Novartis lifts annual profit outlook as Cosentyx, Entresto lead first-quarter sales growth

Headline results for the first quarter:

Innovative medicines sales

$8.8 billion


Sandoz sales

$2.3 billion


Overall revenue

$11.1 billion (forecasts of $10.9 billion)



$1.9 billion


Note: All changes are versus the prior-year period unless otherwise stated

What the company said:

"Novartis is off to a strong start in 2019 with the Mayzent launch, successful Alcon spin-off and strong operational execution leading us to revise 2019 profit guidance upwards," remarked CEO Vas Narasimhan, adding "this quarter has been all about transformation for us."

The company noted that net income in the first quarter was hit by a net impairment charge and lower divestment gains, while sales in the Sandoz unit were negatively affected by 9 percentage points of price erosion mainly in the US. Novartis said Wednesday that Richard Saynor, the current senior vice president of classic and established products, commercial and digital platforms at GlaxoSmithKline, will become CEO of Sandoz effective no later than August 1.

Other results:

  • Oncology product sales: $3.3 billion, up 4 percent
    • Tasigna: $434 million, down 7 percent, with declines in the US
    • Gleevec/Glivec: $307 million, down 22 percent, hit by generic competition in most major markets
    • Promacta/Revolade: $307 million, up 19 percent, driven by increased use in chronic immune thrombocytopenia
    • Tafinlar/Mekinist: $297 million, up 11 percent, due to continued demand in metastatic melanoma and non-small-cell lung cancer, and strong uptake of the adjuvant melanoma indication in the US and Europe
    • Jakavi: $258 million, up 10 percent, boosted by the myelofibrosis and polycythaemia vera indications
    • Lutathera: $106 million, led by the US with over 120 centres actively treating, while the European launch is "progressing well"
    • Kisqali: $91 million, up 107 percent, driven by use in first-line metastatic breast cancer patients
    • Kymriah: $45 million, up 275 percent, led by new treatment sites in the EU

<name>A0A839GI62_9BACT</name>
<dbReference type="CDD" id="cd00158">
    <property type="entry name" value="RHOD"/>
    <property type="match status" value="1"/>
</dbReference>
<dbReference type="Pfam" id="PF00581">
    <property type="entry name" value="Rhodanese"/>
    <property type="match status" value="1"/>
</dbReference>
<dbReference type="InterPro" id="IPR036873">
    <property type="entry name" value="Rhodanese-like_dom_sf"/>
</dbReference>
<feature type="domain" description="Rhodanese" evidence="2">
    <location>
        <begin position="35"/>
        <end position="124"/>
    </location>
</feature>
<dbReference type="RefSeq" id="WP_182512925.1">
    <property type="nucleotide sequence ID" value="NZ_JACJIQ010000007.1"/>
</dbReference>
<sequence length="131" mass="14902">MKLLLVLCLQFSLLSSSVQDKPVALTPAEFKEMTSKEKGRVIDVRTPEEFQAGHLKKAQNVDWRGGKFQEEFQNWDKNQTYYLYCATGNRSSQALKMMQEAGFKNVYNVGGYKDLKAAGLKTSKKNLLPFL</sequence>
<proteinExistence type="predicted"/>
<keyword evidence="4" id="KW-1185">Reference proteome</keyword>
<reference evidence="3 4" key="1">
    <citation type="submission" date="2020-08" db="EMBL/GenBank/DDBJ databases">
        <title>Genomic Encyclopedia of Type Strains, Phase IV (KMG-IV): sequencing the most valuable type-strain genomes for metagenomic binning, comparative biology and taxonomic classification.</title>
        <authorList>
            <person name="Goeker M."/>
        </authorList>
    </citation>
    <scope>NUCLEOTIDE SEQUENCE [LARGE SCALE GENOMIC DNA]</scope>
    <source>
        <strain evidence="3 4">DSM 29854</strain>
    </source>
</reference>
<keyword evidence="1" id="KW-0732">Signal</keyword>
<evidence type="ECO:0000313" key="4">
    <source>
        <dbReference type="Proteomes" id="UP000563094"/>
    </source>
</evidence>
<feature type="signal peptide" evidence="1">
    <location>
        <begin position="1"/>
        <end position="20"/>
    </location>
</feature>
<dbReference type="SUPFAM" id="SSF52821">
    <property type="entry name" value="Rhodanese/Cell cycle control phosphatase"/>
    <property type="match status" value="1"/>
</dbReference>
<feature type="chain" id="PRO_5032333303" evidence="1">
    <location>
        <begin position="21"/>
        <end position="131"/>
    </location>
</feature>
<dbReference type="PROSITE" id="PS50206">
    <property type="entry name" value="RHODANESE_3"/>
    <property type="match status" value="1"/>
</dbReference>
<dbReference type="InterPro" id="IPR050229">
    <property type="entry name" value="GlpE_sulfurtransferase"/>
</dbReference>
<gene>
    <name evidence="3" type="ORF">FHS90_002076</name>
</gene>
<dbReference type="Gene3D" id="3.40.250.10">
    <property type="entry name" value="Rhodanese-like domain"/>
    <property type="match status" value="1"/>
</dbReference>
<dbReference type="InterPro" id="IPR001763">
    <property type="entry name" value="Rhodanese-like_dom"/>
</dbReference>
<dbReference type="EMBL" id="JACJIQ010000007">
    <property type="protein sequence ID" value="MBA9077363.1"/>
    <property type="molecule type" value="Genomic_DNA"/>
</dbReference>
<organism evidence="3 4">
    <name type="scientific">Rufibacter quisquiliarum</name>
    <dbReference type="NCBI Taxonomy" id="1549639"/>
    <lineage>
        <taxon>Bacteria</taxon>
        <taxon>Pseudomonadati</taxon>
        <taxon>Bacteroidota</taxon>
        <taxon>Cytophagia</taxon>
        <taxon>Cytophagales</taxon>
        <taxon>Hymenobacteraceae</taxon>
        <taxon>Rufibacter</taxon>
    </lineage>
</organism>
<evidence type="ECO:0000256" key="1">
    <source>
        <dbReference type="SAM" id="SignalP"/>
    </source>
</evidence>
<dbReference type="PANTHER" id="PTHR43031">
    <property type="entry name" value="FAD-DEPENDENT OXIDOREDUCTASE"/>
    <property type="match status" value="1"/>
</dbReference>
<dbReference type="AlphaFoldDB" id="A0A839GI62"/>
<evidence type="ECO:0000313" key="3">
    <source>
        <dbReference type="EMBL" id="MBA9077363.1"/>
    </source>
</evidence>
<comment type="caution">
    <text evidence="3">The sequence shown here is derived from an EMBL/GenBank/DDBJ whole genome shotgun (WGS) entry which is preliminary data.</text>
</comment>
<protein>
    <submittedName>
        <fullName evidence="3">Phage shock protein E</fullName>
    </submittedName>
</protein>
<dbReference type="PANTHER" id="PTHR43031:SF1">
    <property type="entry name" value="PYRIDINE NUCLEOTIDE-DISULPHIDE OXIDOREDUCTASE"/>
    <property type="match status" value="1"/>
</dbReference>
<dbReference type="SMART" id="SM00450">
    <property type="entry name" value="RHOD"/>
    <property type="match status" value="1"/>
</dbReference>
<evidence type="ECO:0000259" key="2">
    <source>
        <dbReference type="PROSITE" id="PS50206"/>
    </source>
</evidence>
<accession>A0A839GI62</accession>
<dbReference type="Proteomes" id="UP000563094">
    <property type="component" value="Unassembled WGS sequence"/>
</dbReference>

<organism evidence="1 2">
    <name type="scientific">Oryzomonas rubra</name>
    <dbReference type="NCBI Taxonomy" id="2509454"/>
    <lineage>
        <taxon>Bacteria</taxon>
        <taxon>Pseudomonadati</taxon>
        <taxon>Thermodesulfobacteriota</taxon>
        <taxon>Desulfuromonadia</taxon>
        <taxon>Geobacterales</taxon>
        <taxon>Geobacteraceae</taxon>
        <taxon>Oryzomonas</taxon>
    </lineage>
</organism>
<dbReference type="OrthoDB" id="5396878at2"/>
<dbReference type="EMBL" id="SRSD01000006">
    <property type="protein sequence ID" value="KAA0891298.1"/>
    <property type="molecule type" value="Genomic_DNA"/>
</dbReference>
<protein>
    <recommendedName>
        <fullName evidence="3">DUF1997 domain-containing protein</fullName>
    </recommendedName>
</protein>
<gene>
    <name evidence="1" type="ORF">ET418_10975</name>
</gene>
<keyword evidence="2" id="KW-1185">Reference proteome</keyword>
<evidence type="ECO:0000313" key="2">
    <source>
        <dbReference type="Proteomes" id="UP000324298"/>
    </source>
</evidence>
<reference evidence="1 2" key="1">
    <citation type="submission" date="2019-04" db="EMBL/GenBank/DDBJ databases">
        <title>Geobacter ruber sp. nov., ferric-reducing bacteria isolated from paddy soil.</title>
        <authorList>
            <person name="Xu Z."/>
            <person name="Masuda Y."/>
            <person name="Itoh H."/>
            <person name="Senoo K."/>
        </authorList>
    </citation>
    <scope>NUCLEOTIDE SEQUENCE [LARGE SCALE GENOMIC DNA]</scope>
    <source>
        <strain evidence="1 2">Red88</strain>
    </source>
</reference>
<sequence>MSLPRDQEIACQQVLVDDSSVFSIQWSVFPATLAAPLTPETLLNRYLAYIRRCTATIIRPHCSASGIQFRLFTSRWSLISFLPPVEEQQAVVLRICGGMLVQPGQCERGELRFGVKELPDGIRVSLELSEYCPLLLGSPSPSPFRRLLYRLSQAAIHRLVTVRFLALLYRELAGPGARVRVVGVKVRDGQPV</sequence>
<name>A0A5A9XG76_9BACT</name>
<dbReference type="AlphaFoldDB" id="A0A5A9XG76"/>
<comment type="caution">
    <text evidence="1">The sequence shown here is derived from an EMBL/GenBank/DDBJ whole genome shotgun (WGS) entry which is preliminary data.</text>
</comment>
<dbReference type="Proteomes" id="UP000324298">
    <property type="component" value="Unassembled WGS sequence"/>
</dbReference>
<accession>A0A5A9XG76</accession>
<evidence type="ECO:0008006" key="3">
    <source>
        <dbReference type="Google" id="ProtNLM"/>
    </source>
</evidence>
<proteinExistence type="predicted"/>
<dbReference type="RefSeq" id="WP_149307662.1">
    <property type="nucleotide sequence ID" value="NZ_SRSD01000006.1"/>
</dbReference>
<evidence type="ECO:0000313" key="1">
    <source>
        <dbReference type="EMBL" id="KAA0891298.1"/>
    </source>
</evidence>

• Cosentyx: $791 million, up 36 percent, due to "strong demand" across all indications, beating forecasts of $775 million
  • Gilenya: $766 million, down 7 percent, mainly as a result of "competitive pressures" in the US
  • Lucentis: $533 million, up 2 percent
  • Entresto: $357 million, up 79 percent, with growth across all regions
  • Biopharmaceuticals: $351 million, up 5 percent, driven by Europe with continued strong double-digit growth from Rixathon, Hyrimoz and Erelzi
  • Emerging growth markets: $2.8 billion, flat versus the prior year, despite double-digit growth in China

Looking ahead:

Novartis now expects operating income to grow in the high single digits on a constant currency basis in 2019, lifted from an earlier forecast of growth in the mid-to-high single digits. The company reaffirmed that sales this year are predicted to grow in the mid-single digits on a constant currency basis, excluding Alcon and the Sandoz US oral solids and dermatology business. Novartis indicated that the guidance assumes no generic competitor to Gilenya will enter the US market in 2019.

The FDA is shortly set to make a decision on Novartis' application seeking approval of the gene therapy Zolgensma (onasemnogene abeparvovec) for the treatment of spinal muscular atrophy Type 1. Narasimhan said that two deaths linked to the drug in clinical studies were unlikely to impact the timeline. Commenting on one death disclosed last month, the executive said the baby may have had pneumonia when it received Zolgensma infusion, before dying of respiratory sepsis. "When you can't definitively prove one thing or another, the investigator is required to say there could be a potential contribution" from Zolgensma, Narasimhan noted.

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